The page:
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Song-Fight at the Swan and Cygnet Saloon  by Chathol-linn 4 Review(s)
TithenFeredirReviewed Chapter: 1 on 2/9/2006
I hope I haven't already reviewed this somewhere else. I read it a looong time ago and loved it. It's just as good on repeat reading. What fun to see two of Tolkien's characters "brawling" over a gambling dispute in a tavern surrounded by a mixed crowd of carousers! As if that wasn't enough, the language you use has a wonderful texture with it's archaic terms and offhand bits of vulgarity. It reads like an authentic old song that common folk might have sung way-back-who-knows-when, but you also anchor it solidly in Middle-earth with all the Tolkienesque details woven easily through it. Brilliant! ~TF

Author Reply: Hello, TithenFeredir. It is a pleasure to receive such a nice review. I'm glad you liked "Song-Fight" and that you took the irreverence and bawdiness the way I meant them. Many thanks! - Chathol-linn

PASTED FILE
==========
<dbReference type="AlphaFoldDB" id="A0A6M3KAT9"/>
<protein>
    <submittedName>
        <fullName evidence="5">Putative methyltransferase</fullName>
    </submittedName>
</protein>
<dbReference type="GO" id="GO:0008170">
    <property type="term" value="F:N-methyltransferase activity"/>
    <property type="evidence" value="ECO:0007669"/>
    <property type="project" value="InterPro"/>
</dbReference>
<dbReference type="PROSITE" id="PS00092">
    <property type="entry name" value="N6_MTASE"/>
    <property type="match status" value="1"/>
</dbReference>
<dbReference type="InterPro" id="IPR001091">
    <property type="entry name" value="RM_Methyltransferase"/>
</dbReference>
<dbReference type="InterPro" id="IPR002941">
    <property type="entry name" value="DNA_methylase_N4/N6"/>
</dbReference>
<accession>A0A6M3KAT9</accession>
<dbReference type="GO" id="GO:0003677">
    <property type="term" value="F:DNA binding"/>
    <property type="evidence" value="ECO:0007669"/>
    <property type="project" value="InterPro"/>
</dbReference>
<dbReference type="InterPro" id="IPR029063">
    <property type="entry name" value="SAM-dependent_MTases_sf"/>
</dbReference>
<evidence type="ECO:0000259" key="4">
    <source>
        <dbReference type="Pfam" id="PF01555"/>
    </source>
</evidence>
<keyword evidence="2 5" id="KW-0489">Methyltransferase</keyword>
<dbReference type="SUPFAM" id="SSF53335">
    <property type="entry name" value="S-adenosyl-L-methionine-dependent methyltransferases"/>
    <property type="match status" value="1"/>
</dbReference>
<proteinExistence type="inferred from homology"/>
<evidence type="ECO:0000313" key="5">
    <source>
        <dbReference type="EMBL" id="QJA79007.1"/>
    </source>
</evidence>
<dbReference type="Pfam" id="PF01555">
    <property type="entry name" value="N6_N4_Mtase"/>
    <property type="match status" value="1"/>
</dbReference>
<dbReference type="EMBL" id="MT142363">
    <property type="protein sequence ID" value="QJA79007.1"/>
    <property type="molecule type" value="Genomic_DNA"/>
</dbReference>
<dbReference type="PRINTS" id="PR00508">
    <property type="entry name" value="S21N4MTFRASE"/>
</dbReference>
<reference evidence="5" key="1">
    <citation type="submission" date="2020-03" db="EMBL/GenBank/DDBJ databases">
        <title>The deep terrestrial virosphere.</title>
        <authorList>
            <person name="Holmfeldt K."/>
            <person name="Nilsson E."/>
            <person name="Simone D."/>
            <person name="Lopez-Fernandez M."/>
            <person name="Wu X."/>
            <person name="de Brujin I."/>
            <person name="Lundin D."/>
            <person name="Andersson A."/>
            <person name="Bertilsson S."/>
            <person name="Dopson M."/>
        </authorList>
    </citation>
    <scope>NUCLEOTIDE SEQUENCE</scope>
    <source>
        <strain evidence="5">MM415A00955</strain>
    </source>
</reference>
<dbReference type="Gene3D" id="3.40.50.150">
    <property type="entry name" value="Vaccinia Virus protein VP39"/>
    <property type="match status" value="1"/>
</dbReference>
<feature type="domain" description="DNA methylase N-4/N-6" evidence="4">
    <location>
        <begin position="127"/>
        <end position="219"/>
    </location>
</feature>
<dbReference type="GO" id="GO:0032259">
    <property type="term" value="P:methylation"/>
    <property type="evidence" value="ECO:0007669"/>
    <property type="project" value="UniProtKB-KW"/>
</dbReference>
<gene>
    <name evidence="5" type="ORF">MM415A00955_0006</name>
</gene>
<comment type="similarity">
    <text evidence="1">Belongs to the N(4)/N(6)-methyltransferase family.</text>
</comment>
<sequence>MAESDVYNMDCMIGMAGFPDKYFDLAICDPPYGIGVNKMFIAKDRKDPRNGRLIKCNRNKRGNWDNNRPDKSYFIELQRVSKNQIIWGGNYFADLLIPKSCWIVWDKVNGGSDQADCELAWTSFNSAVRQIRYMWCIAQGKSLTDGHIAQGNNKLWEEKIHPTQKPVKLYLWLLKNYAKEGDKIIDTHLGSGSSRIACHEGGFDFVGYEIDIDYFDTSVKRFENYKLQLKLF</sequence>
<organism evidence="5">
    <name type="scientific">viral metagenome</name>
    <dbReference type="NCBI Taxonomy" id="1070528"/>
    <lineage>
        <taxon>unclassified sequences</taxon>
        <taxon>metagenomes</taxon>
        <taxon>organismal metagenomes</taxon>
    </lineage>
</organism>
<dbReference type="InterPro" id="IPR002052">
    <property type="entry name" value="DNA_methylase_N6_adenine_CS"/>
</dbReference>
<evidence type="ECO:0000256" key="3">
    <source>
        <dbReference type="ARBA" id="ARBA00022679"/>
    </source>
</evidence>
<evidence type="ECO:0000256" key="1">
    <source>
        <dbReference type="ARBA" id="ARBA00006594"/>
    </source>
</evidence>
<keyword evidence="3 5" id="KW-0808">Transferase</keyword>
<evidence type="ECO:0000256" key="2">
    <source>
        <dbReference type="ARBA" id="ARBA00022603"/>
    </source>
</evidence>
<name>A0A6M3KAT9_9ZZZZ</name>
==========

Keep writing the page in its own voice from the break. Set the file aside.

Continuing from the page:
maya_arReviewed Chapter: 1 on 7/17/2004
I'm laughing so hard I can barely type straight. Great poem!

Hisie LomeReviewed Chapter: 1 on 6/2/2004
What a novel form of brawl? Well done, nice tie in of players. Nice eye towards 'history', and of course with the worms demise.
Candles and stars....quite visual.
First love and skirts...ha ha!(he cheated)

Minna Sedh, Hisie Lome

Author Reply: Thank you, Minna Sedh. Being an ardent Legolas lover, it was easy for me to imagine he has the ability to charm girls' skirts! And as you noted, I also tried for a more serious note: brief reflections on mortal and immortal love. Regards - Chathol-linn

daw the minstrelReviewed Chapter: 1 on 8/17/2003
This ballad amused me. A song fight is a great idea and the songs these two sing make me wish I had been there. The idea that humans live as if they were immortal and that a candle burns as brightly as a star, though more briefly, were touchingly serious themes underneath the fun.

Author Reply: Hello, Daw. You noticed the songs' contrasts between mortal and immortal life and love. As bawdy as the surroundings were that night at the old Swan and Cygnet, I thought a serious note or two provided the right balance. I must confess my personal preference is for the bawdy parts. I would have been right a home there, swilling ale, betting on Legolas, and trying to keep my skirts in place. As always, thank you for your comments. Best regards - Chathol-linn

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